Fact check: The question of whether there’s a “triable issue” has already been addressed. The House of Representatives’ move to impeach Trump is akin to handing down a criminal indictment, meaning lawmakers believe the president engaged in impeachable conduct.

The Constitution confers upon the Senate the “sole power to try” impeachment cases. It does not specify that the Senate must hold a trial, but current Senate rules indicate that it would.

Lead House manager Adam Schiff addresses the Senate: ‘You know, as well as we, that there are others you should hear from’

J. Scott Applewhite/APRep. Adam Schiff

Rep. Adam Schiff of California, the lead House impeachment manager and the chairman of the House Intelligence Committee, closed out his remarks Friday afternoon by saying that a “trial without witnesses is no trial at all.”

“You know, as well as we, that there are others you should hear from,” Schiff said, addressing the Senate.

Here are the 4 witnesses Democrats want to call and why each one is relevant

Jabin Botsford/The Washington Post via Getty ImagesActing chief of staff Mick Mulvaney listens as President Donald J. Trump participates in a working lunch with governors on workforce freedom and mobility in the Cabinet Room at the White House on Thursday, June 13, 2019 in Washington, DC.
  • Former national security adviser John Bolton

    • Bolton is a key figure in several events at the centre of Trump’s impeachment. He was at a July 10 meeting during which Gordon Sondland, the US’s ambassador to the EU, pushed Ukrainian officials to deliver the political investigations Trump wanted in exchange for a White House meeting for Zelensky.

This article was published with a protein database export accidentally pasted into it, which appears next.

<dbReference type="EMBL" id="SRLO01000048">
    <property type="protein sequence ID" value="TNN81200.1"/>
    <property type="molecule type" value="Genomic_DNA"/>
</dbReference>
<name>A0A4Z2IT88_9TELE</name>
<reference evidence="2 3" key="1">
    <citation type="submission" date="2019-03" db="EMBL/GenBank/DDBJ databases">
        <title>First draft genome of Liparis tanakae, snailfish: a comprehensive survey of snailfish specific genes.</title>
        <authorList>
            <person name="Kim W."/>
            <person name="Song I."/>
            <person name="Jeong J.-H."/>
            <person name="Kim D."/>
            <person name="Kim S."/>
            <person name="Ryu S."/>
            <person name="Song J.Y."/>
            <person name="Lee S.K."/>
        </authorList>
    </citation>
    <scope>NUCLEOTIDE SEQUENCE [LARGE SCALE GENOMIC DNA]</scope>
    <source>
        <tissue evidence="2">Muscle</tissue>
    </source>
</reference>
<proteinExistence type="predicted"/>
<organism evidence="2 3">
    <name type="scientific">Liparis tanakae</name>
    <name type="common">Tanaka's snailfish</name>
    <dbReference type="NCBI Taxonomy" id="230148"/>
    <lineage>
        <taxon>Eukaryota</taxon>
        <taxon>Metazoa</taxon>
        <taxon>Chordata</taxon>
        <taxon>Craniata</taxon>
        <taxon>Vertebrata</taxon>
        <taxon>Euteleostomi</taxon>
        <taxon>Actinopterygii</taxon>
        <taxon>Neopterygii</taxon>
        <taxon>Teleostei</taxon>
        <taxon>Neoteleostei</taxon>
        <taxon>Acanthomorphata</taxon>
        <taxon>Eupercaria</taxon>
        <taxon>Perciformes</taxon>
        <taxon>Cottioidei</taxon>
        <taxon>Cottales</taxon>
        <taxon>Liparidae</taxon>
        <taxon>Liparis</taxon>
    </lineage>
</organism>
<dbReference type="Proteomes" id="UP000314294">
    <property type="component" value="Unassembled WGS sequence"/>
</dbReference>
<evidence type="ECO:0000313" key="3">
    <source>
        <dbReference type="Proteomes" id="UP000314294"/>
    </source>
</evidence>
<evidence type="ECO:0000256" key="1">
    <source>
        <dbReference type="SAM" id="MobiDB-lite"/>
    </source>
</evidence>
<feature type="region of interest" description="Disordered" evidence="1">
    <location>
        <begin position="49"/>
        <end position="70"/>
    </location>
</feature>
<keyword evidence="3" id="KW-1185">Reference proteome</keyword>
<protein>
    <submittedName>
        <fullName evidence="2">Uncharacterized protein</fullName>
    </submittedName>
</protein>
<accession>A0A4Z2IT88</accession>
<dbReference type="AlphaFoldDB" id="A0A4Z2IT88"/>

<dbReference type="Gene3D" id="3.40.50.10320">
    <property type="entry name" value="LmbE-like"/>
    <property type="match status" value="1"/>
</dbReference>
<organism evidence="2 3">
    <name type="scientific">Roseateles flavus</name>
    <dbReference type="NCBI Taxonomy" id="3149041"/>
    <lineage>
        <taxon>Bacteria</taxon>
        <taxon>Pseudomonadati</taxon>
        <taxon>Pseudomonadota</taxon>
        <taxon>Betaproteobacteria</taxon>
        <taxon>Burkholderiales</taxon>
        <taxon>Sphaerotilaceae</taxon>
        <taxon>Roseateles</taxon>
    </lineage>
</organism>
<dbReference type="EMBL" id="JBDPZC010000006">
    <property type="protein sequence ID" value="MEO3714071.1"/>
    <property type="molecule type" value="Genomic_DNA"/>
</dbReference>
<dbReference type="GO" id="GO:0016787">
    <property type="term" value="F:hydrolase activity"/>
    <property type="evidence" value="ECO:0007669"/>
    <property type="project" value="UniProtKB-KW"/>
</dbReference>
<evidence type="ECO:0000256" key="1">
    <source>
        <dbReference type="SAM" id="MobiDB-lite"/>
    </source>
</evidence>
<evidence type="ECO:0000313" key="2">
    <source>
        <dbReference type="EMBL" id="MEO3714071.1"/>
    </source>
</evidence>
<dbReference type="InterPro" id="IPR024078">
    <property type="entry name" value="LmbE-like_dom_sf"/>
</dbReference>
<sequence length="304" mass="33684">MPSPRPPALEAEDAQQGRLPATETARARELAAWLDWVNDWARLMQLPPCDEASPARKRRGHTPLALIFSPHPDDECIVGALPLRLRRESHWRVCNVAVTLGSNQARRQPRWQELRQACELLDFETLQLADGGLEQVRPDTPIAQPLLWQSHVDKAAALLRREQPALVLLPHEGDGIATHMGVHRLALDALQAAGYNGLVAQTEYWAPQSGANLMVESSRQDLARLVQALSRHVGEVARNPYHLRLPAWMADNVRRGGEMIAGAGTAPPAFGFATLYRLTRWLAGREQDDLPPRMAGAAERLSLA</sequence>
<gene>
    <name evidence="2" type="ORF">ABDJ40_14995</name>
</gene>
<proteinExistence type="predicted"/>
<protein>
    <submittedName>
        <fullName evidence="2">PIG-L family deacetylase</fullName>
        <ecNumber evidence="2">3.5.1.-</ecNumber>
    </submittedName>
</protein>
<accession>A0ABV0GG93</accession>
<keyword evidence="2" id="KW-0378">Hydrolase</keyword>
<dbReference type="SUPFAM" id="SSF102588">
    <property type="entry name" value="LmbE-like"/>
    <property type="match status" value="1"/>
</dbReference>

• Bolton will reportedly reveal in his upcoming book that Trump directly told him he would withhold Ukraine’s aid until the country gave in to his demands for investigations.
    • The former national security adviser also claims Trump asked him during a meeting in May to call Zelensky and push him to meet with Giuliani, who was spearheading Trump’s pressure campaign.
  • Acting White House chief of staff Mick Mulvaney

    • Bolton claims Mulvaney was present at the May meeting in which Trump asked him to call Zelensky.
    • Mulvaney is also the head of the Office of Management and Budget, which took on a lead role in carrying out Trump’s order to freeze Ukraine’s aid. Emails and other documents also indicate that Mulvaney was in the loop on Trump’s decision to withhold Ukraine’s military aid from the start.
    • Mulvaney publicly acknowledged last year that part of the reason the White House froze the security assistance was because Trump wanted Zelensky to investigate a conspiracy theory about Ukrainian election interference that targets the Democratic Party.
  • Robert Blair, an aide to Mulvaney

    • Blair has direct knowledge of Mulvaney’s involvement in the Ukraine pressure campaign.
    • The New York Times reported that early on as Trump debated withholding aid, Blair wrote to Mulvaney in an email that the administration should “expect Congress to become unhinged” if the White House tried to pull back spending that was approved in Congress.
  • Michael Duffey, an OMB official

    • Duffey officially ordered the freeze in Ukraine’s aid 91 minutes after Trump’s phone call with Zelensky on July 25.